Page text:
• Pay attention to your neutrals. Neutrals are a staple in home design and often aren’t given enough weight. You may not think about it, but there are so many elements in a room that could be considered white but they work against each other if you don’t pay careful attention. For example, your cabinets may be white along with your ceiling, trim, outlet covers, light fixtures, etc. If your cabinets lean toward cream, but your ceiling and/or trim color is a cooler white, you might end up making your kitchen cabinets look yellow instead of off-white. I know this sounds silly, but there are literally hundreds of different whites in the paint swatch book, so just be sure to give careful consideration to your undertones and make sure your neutrals complement one another instead of working against each other.


    • Paint and Light. This one again goes along with point number 4. The lighting inside a design showroom or a Home Depot aisle is likely very different than the light you have at home. Be sure to bring samples of everything back to your house to see it in YOUR natural light and in YOUR home’s artificial lighting. Neutral colors are usually changed the most by different lights, but SOO many paints, cabinet doors, sinks, wood finishes, fabrics, etc. can look drastically different under different lighting. Just make sure you know what you’re signing up for. Another word about paint and light is to make sure your paint choices are appropriate for your space. A charcoal wall color that might have looked spectacular on a Restoration Hardware model room might not be the color you dreamed of once it’s at home….but what changed? Well, the model room may have had 20′ ceilings and massive windows and your basement rec room only has 8′ ceilings and one small square of daylight. Make sure that your color is working for the outcome you desire. Dark colors tend to make rooms feel tighter, but can also add richness so while you may not want a dark, flat color in a kid’s playroom, the same color may add just the right amount of elegance to an intimate dining room or home office. All that to say, think about how a color will look in YOUR space, don’t just pick colors because it looked good on the swatch or in an example room.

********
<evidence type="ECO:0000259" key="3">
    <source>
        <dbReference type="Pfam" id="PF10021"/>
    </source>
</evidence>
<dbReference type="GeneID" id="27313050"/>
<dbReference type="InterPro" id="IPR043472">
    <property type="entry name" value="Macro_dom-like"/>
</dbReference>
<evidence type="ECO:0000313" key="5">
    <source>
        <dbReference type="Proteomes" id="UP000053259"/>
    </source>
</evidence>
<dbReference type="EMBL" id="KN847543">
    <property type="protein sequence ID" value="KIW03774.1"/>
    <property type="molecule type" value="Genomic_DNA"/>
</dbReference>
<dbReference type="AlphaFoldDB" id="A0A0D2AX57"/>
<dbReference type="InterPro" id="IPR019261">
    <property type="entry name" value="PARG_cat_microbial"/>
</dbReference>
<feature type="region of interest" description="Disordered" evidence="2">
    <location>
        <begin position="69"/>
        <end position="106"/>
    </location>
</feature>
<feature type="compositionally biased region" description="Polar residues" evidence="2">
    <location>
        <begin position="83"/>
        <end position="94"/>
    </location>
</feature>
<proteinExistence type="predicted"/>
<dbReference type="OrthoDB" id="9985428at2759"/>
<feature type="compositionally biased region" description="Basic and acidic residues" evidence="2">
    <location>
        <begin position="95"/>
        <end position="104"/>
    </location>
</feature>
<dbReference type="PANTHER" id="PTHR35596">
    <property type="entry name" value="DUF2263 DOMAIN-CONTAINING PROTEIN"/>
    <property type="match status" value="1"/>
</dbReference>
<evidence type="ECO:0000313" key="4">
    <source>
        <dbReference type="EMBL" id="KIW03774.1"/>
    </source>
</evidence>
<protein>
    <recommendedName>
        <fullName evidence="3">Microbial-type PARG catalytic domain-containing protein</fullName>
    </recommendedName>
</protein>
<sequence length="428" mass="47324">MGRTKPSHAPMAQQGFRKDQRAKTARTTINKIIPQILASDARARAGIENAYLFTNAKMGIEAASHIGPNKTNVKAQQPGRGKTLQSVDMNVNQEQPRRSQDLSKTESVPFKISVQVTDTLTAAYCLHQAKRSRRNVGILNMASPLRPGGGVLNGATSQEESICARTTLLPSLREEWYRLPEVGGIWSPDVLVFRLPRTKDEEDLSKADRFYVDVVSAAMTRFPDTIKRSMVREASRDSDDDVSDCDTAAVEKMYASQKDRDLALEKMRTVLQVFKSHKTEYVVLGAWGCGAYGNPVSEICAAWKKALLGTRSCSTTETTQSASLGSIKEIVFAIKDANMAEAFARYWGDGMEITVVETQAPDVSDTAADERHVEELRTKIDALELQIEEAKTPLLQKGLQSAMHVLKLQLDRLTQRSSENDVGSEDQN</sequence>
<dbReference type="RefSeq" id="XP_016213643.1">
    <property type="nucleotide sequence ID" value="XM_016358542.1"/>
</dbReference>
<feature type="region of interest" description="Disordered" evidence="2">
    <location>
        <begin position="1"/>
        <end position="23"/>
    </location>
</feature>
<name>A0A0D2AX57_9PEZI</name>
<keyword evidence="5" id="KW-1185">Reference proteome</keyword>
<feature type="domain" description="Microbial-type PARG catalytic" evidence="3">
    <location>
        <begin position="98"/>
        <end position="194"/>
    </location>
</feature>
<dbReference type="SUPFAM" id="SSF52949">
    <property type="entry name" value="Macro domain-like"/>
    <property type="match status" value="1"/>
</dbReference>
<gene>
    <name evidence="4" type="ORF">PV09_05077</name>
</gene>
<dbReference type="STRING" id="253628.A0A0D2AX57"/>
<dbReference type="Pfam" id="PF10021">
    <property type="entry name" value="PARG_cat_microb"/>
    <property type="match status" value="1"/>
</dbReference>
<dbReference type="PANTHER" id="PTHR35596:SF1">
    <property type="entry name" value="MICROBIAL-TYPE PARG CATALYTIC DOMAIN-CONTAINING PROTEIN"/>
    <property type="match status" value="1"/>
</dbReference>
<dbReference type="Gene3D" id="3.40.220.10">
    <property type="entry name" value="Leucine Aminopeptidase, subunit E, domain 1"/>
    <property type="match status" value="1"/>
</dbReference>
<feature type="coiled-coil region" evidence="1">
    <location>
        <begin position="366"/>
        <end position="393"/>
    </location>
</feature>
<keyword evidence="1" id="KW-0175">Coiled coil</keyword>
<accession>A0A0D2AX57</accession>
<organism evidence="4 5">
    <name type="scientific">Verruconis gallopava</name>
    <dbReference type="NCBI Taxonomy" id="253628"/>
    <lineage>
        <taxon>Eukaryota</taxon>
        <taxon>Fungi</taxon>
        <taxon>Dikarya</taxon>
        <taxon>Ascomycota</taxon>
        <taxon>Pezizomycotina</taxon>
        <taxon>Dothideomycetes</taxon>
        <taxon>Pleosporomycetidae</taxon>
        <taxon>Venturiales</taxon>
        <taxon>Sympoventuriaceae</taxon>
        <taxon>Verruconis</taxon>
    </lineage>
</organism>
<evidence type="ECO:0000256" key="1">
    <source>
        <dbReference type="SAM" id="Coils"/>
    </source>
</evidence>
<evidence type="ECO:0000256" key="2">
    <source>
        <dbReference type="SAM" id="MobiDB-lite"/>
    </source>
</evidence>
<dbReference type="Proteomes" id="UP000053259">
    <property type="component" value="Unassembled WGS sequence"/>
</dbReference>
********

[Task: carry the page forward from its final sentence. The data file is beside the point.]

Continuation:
While I have plenty of other opinions on various things, I’ll leave you with this. Your home is your place: your place to live, to rest, to enjoy, and to love. Your number one priority should be to make sure that your spaces make your life better and more enjoyable. If design just isn’t your thing and you need some guidance, don’t hesitate to contact us. We are here as your real estate resource long after closing and we’d be happy to lend a hand!